Carroll County, Va., isn’t exactly a “dry county,” but it certainly will be getting wetter in a sense due to a water-sales agreement with the city of Mount Airy.
“We have finally come to an agreement that Carroll County has accepted,” Mount Airy City Manager Barbara Jones said of a negotiation process that has lasted the better part of two years.
The city board of commissioners approved Mount Airy’s part of the agreement unanimously during a meeting Thursday night.
Jones called it a “win-win” situation for both Mount Airy and Carroll County. The city will be able to market some of its huge surplus of water to a place in need of a supply, an area near Exit 1 of Interstate 77 at Lambsburg. This will allow businesses and homes in that section to tap into a public water source.
“We have all worked very hard to make this a reality,” the city manager said.
Mount Airy is said to have an average daily capacity of more than 8 million gallons of treated water, but produces only about 3.4 million gallons per day, according to previous reports.
That surplus has resulted from the departure of textile industries in recent years which were heavy water users because of their dyeing and other processes.
Mount Airy has forged earlier deals to supply water to Dobson as well as other parts of Surry County.
The city also has tapped into the Virginia market previously by extending service to an area just north of the Virginia Welcome Center on I-77, through a project jointly funded by the departments of transportation in that state and North Carolina.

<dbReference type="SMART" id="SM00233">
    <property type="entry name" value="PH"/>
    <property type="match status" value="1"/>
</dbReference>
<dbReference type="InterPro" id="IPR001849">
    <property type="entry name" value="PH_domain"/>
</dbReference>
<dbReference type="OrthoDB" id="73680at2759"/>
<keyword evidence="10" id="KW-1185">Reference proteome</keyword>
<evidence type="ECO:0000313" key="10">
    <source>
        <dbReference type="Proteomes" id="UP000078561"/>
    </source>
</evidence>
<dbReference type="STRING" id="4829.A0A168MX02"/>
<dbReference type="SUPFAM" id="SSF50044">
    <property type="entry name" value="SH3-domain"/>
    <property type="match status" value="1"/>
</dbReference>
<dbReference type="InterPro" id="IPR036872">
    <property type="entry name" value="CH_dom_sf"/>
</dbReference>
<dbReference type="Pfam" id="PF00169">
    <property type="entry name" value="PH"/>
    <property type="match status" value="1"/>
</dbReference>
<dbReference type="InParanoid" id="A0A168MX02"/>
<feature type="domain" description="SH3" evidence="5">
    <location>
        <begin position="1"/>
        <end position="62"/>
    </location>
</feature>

As has been the case locally, a “master meter” system will be in place at the point of the upcoming water delivery on Surratt Drive, where Mount Airy has an in-ground storage tank.
The agreement calls for up to 100,000 gallons of municipal water per day to eventually be sold to the neighboring locality. Carroll County will pay double the rates charged for in-town customers.
An initial period of 10 years is covered under the pact, which can be re-negotiated for additional 10-year periods, Jones said.
Based on discussion at last week’s commissioners’ meeting, the water will begin flowing after the completion of water lines and other facilities needed for the transmission by the Carroll County Public Service Authority.
“The city of Mount Airy will have no money in that,” Jones said of the construction costs.
Reach Tom Joyce at 719-1924 or email@example.com.